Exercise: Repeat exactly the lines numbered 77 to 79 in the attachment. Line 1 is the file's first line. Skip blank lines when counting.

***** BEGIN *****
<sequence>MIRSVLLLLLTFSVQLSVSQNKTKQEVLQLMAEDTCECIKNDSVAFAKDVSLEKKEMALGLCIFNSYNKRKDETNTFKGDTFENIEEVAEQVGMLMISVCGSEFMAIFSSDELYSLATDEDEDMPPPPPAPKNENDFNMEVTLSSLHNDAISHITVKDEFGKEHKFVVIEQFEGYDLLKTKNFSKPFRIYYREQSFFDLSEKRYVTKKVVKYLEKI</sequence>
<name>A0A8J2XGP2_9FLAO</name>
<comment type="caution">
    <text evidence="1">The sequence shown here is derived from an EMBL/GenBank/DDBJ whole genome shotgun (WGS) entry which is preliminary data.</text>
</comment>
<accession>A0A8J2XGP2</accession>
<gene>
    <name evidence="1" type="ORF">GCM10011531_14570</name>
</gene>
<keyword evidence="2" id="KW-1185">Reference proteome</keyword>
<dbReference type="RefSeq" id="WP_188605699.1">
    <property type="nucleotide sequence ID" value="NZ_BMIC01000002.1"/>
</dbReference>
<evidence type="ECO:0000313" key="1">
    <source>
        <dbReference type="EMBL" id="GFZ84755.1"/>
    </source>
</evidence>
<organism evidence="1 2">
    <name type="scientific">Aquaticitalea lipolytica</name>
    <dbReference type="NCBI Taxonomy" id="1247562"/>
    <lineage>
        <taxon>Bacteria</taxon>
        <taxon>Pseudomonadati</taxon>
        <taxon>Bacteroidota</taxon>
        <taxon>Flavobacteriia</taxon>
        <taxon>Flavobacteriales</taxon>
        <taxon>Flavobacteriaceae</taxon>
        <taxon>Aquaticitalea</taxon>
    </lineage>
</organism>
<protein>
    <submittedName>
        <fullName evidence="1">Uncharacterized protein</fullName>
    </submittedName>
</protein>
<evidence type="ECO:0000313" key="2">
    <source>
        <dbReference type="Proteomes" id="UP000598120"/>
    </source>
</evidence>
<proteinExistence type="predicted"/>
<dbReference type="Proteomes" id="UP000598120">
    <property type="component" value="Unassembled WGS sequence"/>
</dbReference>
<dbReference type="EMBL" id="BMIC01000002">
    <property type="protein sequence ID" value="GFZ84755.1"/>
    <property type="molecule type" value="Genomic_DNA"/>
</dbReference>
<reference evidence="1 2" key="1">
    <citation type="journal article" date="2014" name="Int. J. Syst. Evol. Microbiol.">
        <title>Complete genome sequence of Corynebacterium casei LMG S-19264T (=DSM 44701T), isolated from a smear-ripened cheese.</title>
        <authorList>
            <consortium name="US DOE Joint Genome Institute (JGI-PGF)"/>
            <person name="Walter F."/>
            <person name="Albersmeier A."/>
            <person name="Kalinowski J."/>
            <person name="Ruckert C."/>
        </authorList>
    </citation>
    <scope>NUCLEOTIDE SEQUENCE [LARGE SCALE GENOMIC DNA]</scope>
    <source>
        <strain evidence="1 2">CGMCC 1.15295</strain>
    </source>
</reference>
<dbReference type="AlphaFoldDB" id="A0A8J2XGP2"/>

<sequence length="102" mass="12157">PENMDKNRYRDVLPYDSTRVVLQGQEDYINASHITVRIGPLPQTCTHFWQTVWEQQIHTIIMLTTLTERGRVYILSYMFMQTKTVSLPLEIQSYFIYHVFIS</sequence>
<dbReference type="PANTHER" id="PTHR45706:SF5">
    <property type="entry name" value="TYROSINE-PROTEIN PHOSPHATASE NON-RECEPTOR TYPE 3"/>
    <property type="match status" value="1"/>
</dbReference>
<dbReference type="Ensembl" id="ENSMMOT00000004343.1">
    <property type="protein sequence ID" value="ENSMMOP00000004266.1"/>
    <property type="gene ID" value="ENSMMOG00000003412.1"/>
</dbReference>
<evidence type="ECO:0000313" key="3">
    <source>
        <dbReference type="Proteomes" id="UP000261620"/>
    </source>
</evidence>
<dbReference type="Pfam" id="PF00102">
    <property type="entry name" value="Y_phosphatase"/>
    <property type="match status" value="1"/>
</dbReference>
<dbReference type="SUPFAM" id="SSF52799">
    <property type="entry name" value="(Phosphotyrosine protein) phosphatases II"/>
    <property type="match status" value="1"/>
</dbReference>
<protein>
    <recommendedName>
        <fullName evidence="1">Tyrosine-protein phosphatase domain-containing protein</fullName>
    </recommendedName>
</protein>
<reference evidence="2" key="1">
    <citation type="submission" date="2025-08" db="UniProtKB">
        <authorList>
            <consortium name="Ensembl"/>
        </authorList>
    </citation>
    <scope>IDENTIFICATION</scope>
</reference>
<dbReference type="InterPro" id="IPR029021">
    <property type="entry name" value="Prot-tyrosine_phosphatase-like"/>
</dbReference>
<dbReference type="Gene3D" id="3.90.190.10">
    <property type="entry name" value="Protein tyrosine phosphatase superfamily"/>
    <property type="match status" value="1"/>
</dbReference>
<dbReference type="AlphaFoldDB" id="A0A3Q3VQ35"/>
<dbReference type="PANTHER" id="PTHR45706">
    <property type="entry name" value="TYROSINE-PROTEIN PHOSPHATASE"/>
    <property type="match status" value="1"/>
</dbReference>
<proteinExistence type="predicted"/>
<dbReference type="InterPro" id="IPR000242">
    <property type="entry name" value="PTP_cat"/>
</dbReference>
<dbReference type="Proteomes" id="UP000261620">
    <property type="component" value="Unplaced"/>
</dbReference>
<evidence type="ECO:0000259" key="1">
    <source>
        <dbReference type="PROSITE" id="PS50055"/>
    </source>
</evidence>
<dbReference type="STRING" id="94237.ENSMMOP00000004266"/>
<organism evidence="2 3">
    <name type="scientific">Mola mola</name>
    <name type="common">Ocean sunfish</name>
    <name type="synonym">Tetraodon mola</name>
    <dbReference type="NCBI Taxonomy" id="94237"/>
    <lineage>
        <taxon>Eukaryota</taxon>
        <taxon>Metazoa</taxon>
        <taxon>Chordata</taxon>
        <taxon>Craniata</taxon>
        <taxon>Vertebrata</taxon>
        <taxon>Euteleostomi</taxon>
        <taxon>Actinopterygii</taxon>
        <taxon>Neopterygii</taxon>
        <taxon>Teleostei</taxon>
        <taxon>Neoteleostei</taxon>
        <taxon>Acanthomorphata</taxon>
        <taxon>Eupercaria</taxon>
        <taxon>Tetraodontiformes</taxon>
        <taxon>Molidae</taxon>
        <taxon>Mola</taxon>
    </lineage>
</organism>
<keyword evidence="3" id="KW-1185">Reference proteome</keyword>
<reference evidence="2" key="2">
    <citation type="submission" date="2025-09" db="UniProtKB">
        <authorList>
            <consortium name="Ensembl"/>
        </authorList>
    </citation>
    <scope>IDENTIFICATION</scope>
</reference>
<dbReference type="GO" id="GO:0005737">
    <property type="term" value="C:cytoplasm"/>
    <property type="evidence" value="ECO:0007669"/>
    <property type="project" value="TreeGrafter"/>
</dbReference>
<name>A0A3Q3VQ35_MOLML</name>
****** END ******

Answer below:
    <source>
        <dbReference type="Proteomes" id="UP000261620"/>
    </source>